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May 21, 2019

Cote d’ Ivoire a wake-up call for world’s top rice exporter

The destruction of a shipment of rice at Cote d’Ivoire has been a wake-up call for Myanmar to look into the process through which it exports rice.
A review has found that a Singaporean company bought the rice from three Myanmar companies — 13,500 metric tons from the Shwe-Wah-Yaung Company, 500 tons from the Ayeya Hintha Company, and 8,000 from MEC —to sell it in Guinea, Africa.
A vessel,MV-Ocean Prince, arrived in Yangon to transport the shipment of rice at the end of August last year. Due to the rainy season, it took about two and half months to load the rice. The vessel left Yangon with 22,000 tons of rice on 15 October, 2018. It then proceeded to India, where it was loaded with 14,000 tons of rice. It left India in November last year and arrived in Guinea at the end of December.
After 4,000 tons of rice were unloaded in Guinea, a quality control company complained that the rice bags weighed only 45 kilos instead of 50 kilos. Despite meeting the required standards, the rice was rejected at Togo and Cote d’Ivoire due to media reports in Guinea.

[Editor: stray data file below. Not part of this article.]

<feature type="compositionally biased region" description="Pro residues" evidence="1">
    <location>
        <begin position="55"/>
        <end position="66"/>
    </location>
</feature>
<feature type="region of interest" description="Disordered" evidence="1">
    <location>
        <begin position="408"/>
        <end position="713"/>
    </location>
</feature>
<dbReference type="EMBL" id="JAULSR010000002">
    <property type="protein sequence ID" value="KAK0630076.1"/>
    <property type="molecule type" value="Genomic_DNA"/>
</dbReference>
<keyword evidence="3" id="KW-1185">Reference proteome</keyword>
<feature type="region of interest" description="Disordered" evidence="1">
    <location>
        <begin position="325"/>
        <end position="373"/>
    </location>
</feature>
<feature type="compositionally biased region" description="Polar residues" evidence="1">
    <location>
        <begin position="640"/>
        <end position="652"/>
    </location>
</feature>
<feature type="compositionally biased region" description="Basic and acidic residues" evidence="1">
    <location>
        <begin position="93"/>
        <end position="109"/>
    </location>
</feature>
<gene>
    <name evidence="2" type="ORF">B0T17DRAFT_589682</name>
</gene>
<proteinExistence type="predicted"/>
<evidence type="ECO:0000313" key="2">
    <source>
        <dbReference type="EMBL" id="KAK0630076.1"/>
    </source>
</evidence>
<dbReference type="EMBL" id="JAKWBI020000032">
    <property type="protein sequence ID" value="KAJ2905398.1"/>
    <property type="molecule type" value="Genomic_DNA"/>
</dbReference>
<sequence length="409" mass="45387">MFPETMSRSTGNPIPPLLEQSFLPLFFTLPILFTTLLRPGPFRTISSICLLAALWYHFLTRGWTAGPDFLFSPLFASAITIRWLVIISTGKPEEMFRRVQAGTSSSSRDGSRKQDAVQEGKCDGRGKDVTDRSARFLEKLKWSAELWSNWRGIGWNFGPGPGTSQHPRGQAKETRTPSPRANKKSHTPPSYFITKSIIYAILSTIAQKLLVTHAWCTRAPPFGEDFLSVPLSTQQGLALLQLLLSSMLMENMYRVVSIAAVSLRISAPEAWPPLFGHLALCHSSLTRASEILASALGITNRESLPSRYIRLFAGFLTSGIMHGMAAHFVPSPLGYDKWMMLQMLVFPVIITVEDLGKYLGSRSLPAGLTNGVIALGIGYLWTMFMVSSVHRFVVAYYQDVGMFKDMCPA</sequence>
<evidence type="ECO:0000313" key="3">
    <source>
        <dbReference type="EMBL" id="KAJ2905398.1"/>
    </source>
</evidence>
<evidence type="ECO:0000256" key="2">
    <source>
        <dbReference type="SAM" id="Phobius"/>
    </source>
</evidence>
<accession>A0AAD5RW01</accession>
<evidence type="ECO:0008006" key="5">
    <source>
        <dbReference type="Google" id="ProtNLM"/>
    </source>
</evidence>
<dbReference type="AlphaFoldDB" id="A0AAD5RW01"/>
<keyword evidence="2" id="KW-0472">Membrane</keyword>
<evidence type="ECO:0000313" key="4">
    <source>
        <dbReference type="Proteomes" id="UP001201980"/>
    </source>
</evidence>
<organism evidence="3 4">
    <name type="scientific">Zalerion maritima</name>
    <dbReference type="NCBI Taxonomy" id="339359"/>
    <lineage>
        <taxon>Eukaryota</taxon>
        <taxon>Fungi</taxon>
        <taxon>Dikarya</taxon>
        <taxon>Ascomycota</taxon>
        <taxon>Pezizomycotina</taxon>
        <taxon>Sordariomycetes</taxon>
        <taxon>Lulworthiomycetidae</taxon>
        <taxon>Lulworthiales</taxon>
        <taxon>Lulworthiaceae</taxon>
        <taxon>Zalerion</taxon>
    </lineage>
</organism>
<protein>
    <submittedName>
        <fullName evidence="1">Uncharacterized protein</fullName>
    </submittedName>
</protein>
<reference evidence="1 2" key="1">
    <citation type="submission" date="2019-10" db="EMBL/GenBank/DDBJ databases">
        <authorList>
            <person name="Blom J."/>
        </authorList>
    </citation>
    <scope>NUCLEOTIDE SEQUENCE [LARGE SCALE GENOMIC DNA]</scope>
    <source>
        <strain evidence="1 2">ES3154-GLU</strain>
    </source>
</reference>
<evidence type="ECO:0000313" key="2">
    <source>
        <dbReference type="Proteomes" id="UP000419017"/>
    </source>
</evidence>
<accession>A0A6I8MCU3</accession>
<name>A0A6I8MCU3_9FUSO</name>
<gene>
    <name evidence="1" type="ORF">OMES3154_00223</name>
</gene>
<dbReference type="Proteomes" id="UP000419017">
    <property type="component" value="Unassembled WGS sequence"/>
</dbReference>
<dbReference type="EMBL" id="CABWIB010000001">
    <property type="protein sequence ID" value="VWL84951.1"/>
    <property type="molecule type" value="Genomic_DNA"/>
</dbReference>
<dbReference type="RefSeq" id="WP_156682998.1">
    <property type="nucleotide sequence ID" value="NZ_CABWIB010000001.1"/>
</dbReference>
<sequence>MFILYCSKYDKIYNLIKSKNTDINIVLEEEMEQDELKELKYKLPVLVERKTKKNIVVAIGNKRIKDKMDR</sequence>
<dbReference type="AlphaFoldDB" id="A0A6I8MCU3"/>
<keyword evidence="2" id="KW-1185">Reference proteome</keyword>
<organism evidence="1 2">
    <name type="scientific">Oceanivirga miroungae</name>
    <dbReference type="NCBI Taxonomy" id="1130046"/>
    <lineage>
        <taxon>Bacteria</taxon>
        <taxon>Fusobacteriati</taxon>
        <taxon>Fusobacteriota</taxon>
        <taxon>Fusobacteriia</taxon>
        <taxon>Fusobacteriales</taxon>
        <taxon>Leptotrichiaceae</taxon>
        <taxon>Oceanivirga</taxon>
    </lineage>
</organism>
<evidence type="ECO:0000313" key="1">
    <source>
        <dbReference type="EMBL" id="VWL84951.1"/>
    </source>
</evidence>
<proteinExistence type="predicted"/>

The Singaporean company sought permission for bringing the rice consignment back to Myanmar, and the Ministry of Commerce issued repair and return permits to the company, and made arrangements to inspect the rice when it arrived.
However, the vessel did not return. Problems arose when the vessel unloaded rice at Cote d’lvoire so it could be docked for repairs before returning to Myanmar.
Rice from Myanmar is exported under the FOB system, and the exporter is not liable for the quality of rice being transported on a ship, according to the system.
However, the authorities will scrutinize the case thoroughly, and determine the real reasons behind the problem soon. They will find out who bears responsibility in the case, which can affect Myanmar’s rice exports to a certain extent.
Sadly, this problem arose one year after Myanmar regained its former position as the world’s top rice exporter. Meanwhile, the EU has imposed a safeguard duty on Myanmar rice in an attempt to protect growers in member countries.
Myanmar, as a country entering a strong market, has faced intense competition. There is strong competition in the African market, but it must remain fair.
Cooperation is required between the concerned ministries, organizations, traders, and rice millers to retain our top rice exporter crown.

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